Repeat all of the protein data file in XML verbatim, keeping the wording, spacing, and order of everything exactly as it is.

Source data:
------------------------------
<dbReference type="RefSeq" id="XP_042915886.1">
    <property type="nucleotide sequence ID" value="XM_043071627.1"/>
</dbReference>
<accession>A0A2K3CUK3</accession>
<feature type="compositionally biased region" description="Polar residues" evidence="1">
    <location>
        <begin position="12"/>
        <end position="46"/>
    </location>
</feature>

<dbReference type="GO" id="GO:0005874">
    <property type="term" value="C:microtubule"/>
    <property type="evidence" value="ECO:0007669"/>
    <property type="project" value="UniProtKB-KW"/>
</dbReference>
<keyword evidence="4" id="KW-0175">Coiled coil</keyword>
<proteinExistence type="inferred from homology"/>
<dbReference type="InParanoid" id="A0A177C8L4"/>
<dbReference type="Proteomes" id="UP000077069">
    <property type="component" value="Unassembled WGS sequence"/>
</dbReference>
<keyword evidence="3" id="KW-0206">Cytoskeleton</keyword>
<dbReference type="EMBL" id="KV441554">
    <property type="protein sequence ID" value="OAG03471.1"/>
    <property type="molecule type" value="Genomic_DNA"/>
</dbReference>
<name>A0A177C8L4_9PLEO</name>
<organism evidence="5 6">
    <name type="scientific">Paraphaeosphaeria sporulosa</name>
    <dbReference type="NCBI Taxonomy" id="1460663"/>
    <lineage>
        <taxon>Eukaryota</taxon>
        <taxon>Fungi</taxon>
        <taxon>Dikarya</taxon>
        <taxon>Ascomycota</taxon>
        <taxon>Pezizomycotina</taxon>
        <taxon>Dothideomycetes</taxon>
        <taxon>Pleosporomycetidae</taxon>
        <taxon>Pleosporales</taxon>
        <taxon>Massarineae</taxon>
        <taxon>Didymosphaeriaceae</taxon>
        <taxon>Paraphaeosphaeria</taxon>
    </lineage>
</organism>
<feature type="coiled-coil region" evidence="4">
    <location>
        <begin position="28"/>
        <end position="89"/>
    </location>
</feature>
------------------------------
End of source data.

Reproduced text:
<dbReference type="RefSeq" id="XP_042915886.1">
    <property type="nucleotide sequence ID" value="XM_043071627.1"/>
</dbReference>
<accession>A0A2K3CUK3</accession>
<feature type="compositionally biased region" description="Polar residues" evidence="1">
    <location>
        <begin position="12"/>
        <end position="46"/>
    </location>
</feature>

<dbReference type="GO" id="GO:0005874">
    <property type="term" value="C:microtubule"/>
    <property type="evidence" value="ECO:0007669"/>
    <property type="project" value="UniProtKB-KW"/>
</dbReference>
<keyword evidence="4" id="KW-0175">Coiled coil</keyword>
<proteinExistence type="inferred from homology"/>
<dbReference type="InParanoid" id="A0A177C8L4"/>
<dbReference type="Proteomes" id="UP000077069">
    <property type="component" value="Unassembled WGS sequence"/>
</dbReference>
<keyword evidence="3" id="KW-0206">Cytoskeleton</keyword>
<dbReference type="EMBL" id="KV441554">
    <property type="protein sequence ID" value="OAG03471.1"/>
    <property type="molecule type" value="Genomic_DNA"/>
</dbReference>
<name>A0A177C8L4_9PLEO</name>
<organism evidence="5 6">
    <name type="scientific">Paraphaeosphaeria sporulosa</name>
    <dbReference type="NCBI Taxonomy" id="1460663"/>
    <lineage>
        <taxon>Eukaryota</taxon>
        <taxon>Fungi</taxon>
        <taxon>Dikarya</taxon>
        <taxon>Ascomycota</taxon>
        <taxon>Pezizomycotina</taxon>
        <taxon>Dothideomycetes</taxon>
        <taxon>Pleosporomycetidae</taxon>
        <taxon>Pleosporales</taxon>
        <taxon>Massarineae</taxon>
        <taxon>Didymosphaeriaceae</taxon>
        <taxon>Paraphaeosphaeria</taxon>
    </lineage>
</organism>
<feature type="coiled-coil region" evidence="4">
    <location>
        <begin position="28"/>
        <end position="89"/>
    </location>
</feature>